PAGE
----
Friday, May 27, 2005

Enlarged hilar lymph nodes

38 year old African American female with no medical problems presented to the ER with abdominal pain. This ultimately was determined to be functional (IBS vs. gastroenteritis) and has since resolved. In her workup, a CT scan was performed. With the cuts through the lungs, there was noted enlarged hilar adenopathy. The abdomen was normal.
Her PCP completed the workup by getting a CT of the chest. This revealed enlarged hilar adenopathy and she was referred to me.
She has very minimal pulmonary symptoms with the exception of dyspnea with severe amounts of exertion (i.e. running up 2 flights of stairs with groceries). She can walk really an unlimited distance on level ground. She has no cough, fevers, chills, skin rashes, ocular symptoms (an eye exam is pending), chest pain, nausea, vomitting.
SH: Works as an accountant. No exposures. No smoking

FEV1: 2.30 (71%)
FVC: 2.78 (70%)
FEV1/FVC: 83 (100%)
TLC: 4.46 (83%)
RV: 1.50 (91%)
DLCO: 16.24 (60%)

Lab data
ACE 117 (normal 8-52)
Alk phos 147
AST 55
ALT 44
Rest of chemistries are normal
WBC 3.4
rest of CBC is normal

CT of chest with contrast:
Bilateral hilar and mediastinal adenopathy as described above with similar areas of adenopathy in the upper abdomen. This is likely on the basis of lymphoproliferative disorder although noncavitating granulomatous disease is a possibility. CT abdomen and pelvis to identify the extent of the adenopathy is recommended. Patchy areas of consolidation in both lungs particularly in the lower lobes noted. There is one nodular opacity in the right upper lobe that could also be inflammatory but it should be followed to rule out neoplastic lesion.
HRCT chest: 1. Stable hilar and mediastinal adenopathy
2. Moderate to severe areas of scarring noted in the lower lobes and to a lesser extent in the upper lobes. .
3. No areas of alveolitis or active air-space disease. No pericardial or pleural effusion seen.

For the purists:CXR: enlarged hilar adenopathy. No evidence of interstitial markings whatsoever.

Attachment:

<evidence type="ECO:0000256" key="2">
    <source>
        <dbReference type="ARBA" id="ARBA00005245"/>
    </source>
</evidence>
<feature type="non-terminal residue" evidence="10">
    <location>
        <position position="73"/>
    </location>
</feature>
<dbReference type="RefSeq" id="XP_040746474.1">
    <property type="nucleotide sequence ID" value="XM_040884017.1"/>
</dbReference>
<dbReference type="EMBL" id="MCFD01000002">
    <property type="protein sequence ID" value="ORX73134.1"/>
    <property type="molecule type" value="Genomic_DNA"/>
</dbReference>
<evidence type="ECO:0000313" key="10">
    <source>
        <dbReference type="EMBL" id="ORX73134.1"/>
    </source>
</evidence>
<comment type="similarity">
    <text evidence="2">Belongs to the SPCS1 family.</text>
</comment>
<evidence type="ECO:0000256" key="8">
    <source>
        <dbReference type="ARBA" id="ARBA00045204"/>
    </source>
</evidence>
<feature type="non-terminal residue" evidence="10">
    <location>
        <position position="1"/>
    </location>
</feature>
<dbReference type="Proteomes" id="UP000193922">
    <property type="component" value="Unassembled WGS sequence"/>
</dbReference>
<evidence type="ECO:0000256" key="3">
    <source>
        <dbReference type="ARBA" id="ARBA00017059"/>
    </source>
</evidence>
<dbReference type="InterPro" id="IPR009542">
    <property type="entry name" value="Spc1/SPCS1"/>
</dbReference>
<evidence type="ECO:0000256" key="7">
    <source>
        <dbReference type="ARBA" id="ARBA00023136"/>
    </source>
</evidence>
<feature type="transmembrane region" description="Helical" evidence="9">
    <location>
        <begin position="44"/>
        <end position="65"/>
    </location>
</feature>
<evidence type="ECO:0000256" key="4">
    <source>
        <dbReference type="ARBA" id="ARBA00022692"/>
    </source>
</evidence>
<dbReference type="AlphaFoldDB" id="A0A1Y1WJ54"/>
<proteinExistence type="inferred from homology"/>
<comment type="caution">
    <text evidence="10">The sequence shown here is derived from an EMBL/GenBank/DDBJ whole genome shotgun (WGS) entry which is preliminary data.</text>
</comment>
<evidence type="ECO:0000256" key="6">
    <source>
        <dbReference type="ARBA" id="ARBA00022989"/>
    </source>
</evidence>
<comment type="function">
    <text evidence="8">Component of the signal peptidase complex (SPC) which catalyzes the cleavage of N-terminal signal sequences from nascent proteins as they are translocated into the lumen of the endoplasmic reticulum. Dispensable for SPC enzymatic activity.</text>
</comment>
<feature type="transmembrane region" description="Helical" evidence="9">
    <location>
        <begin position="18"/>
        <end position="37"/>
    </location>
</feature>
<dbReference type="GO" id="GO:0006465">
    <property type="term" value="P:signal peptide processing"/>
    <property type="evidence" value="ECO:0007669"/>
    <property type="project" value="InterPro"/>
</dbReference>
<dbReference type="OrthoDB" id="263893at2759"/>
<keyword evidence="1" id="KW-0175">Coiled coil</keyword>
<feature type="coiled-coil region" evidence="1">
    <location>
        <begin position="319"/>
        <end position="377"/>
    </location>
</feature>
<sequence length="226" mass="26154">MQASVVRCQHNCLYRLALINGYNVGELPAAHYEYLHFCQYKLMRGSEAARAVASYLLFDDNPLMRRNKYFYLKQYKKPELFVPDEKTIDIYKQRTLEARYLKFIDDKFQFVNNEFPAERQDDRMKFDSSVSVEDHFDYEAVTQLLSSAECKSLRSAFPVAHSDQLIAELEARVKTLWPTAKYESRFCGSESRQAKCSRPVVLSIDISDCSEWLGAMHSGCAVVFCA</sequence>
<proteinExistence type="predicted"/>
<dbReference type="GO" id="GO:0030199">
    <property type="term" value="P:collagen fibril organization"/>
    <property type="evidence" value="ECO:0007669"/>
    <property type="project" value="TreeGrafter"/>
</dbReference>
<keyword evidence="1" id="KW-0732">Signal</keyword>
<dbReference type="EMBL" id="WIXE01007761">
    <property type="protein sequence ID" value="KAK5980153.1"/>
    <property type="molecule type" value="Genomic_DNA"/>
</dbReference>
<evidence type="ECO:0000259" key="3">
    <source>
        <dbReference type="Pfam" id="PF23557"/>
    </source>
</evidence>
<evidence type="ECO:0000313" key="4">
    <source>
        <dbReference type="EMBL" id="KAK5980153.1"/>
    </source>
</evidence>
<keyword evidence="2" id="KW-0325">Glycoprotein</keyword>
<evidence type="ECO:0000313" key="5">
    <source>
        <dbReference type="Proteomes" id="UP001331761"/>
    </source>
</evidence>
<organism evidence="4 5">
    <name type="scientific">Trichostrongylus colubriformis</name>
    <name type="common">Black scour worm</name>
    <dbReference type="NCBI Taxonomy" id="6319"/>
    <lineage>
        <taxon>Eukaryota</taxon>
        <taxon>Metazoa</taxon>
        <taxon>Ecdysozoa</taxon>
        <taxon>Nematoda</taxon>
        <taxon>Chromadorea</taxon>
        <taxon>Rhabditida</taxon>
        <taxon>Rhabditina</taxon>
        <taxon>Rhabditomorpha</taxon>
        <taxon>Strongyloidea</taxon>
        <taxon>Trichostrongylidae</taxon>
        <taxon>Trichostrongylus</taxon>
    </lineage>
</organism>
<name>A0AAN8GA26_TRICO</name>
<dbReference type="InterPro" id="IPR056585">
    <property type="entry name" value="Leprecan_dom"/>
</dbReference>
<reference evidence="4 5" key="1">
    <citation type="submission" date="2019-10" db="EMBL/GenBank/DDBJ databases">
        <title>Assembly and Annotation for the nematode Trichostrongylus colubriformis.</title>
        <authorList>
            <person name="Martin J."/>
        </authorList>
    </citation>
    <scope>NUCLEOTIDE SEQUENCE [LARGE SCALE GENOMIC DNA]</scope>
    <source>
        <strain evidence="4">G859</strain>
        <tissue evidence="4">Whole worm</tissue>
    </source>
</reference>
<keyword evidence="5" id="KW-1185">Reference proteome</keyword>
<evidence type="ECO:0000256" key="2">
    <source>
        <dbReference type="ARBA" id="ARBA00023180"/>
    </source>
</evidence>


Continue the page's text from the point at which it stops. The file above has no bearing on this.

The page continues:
She does not have a pathologic diagnosis at this time.
How would you proceed? After everyone renders their opinion, I will tell you how I proceeded.

After reading the comments here, you can see the followup to this case Here.

7 comments - CLICK HERE to read & add your own!:

Jeff H said...

Ok-first, as I'm assuming that the contrast-enhanced CT of the chest and the HRCT were done within a short time frame, the "stable" hilar LAD doesn't mean much.

It all started sounding like sarcoid-mild restriction, hilar LAD, otherwise asymptomatic, elevated ACE, but then the presence of lower lobe "fibrotic" areas and the abdominal LAD may be red flags for something else. Sarcoid can cause enlarged abdominal lymph nodes, but would not be typical.

On the other hand, if someone had diffuse chest and abdominal LAD associated to a malignancy, particularly a lymphoma, or an infectious disease for that matter, I would expect some symptoms.

So, I suppose this is one of those cases of sarcoid where I'd fall on the conservative side and get tissue. In this case, I'd want surgical or core from an abdominal node first, as this could always be incidental sarcoid in a patient with lymphoma. Still, in the end, sarcoid is number one on my list.

Jennings said...

I agree that sarcoid is so far up the list that I might get TBBx's to confirm it and then follow.
I have recently seen a case of sarcoid involving the mesenteric nodes to such an extent that the patient required surgery for an SBO. In my opinion, biopsy of the abdominal nodes would be uneccessary of the TBBX confirms the sarcoid diagnosis.
Once diagnosed, I would just follow symptoms and sprio/DLCO and if stable, would not treat with steroids.
For me, the fibrosis on HRCT does not remove sarcoid from the top 10 things on the list. Sarcoid causes fibrosis oftentimes, as ya'll know, and it's presence might be the explanation for the low DLCO.

Jeff H said...

I missed the statement that her abdominal pain had resolved. Given her current lack of symptoms, I agree that watchful waiting is appropriate. If her abdominal symptoms return or worsen, than I would re-image to see if there were any nodes that were new or increasing in size. If so, I would still obtain a biopsy. Sarcoid can cause bowel obstruction due to mesenteric LAD, but it's not the norm, and I would really hate to miss a treatable lympoma. That said, she's feeling well wihtout treatment and, as stated in my first post, the lack of associated findings makes my suspicion of lympoma pretty low.

Baleeiro said...

I would also try and get tissue. Sarcoid would be up there on my list. Mesenteric TB can present with large retroperitoneal adenopathy, abdominal pain and even small ascites. Fever is not always present. Lymphoma would also be a concern.

DKeena said...

I agree with pursuing BAL TBBx to look for sarcoid, especially since she would have an indication for therapy with the reduced DLCO. If the bronch was non-diagnostic I would send her for a med to look for lymphoma.

Anonymous said...

Don't forget to rule out Lofgren's! It presents very similarly to Sarcoid. Although, the high ACE levels would suggest Sarcoid, I would want to also check the serum Ca++ level to furthur indicate sarcoid. I would assume Sarcoid but, don't forget about Lofgrens!

Anonymous said...

Did anyone ever test the Radon Gas levels in her home. i presented with the same symptoms and have now mitigated our home and am doing much better. simple. basic. Deadly Radon Gas.